4. Sweet, soft moments contrasted by wrenching disasters.
    1. My favorite stories aren’t afraid to toe the line of melodrama, without ever quite crossing over it. Stories should be cathartic – felt in the body, mind, and soul – and they embrace this. In doing so, they include unflinchingly sweet moments between characters and showcase the beauty of their people and worlds. They invite readers (and players, viewers, etc) to sink in and fall in love. They also include moments of brutality, sorrow, shock. They aren’t afraid of diving into the strange and horrific. They are less concerned with being realistic than they are with evoking an emotional reaction. The contrast between joy and horror creates “flashbulb memories” that stick with audiences and keep them coming back for closure.
    2. These stories aim for satisfaction. They don’t time-skip over the most dramatic or impactful moments, even if they take place in resolutions.
    3. “Flashbulb” moments should incorporate – and tie together – the plot, characters, world, and themes. The best of them even take advantage of language in a literary sense.
    4. My favorite stories tend to use tenderness and introspection during “relief” moments, rather than humor.
    5. Often, their endings are bittersweet.
  5. Moments of wonder.
    1. My favorite stories, if even for a moment, invoke wonder. This can be done through character, setting, plot, or even literary language, but most often, comes when one or more of these elements combine with theme. If they all combine with theme, the resonance is stronger still.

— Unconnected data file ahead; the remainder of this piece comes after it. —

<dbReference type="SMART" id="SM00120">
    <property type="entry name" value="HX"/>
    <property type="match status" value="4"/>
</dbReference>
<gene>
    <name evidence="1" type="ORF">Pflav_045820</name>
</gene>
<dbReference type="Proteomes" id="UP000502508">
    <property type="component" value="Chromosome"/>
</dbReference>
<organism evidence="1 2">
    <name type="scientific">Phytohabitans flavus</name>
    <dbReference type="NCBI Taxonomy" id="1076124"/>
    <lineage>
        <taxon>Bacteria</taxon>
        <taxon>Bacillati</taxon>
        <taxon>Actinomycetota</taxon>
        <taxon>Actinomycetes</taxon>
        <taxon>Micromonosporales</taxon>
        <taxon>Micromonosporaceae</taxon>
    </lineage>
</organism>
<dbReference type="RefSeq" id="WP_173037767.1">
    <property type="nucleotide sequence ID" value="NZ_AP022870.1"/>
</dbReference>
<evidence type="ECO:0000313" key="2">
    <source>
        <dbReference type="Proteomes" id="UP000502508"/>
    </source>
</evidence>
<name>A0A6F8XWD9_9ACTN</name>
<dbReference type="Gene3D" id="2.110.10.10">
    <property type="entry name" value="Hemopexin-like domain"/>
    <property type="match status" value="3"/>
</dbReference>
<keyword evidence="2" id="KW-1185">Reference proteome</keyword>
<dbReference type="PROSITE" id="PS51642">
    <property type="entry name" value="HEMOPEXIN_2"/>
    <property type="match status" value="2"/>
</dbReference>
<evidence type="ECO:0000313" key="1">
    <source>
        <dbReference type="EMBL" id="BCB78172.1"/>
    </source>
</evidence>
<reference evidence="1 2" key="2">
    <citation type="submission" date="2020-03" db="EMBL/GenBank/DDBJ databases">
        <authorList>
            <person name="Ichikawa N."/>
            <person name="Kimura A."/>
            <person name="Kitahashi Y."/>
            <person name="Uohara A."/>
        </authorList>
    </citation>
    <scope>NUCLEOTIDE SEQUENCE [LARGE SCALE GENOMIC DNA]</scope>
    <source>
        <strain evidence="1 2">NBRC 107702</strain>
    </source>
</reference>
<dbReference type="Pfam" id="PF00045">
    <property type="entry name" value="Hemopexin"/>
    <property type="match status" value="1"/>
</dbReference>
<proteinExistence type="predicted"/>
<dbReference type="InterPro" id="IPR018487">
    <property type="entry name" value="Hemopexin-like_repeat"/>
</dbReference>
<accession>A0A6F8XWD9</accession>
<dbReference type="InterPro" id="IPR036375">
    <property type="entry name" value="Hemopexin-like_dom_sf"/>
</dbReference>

2. To evoke wonder, the story must not be afraid to address the unknown – and often, to leave aspects of the unknown just as unknown at the end of the story. They embrace curiosity, uncertainty, awe, fear, joy, sorrow, life, death, the human, and the divine. They seek to transcend the story world’s own mundanity.
    3. Such stories reach for the sublime. Even if they can’t quite stare it down, they glimpse it. Even if they can’t quite hold on to it, they touch it. They find the magic in the mundane – either literally or metaphorically.
    4. There is often a haunting tone to these stories at their core, both during and after their ending. They carry a certain bittersweet taste. However, that doesn’t mean they don’t also show the simple joy of existence.
  6. Mixed genre classifications.
    1. Most of my favorite stories don’t fit entirely into just one genre – after all, neither does life. My favorites use genres as tools, not limitations.
    2. These stories also often mix elements from the genre fiction and literary fiction umbrellas (as seen in the contrasts present in the other points).

What common threads have you caught running through your own favorite stories? Do any of my factors resonate with you?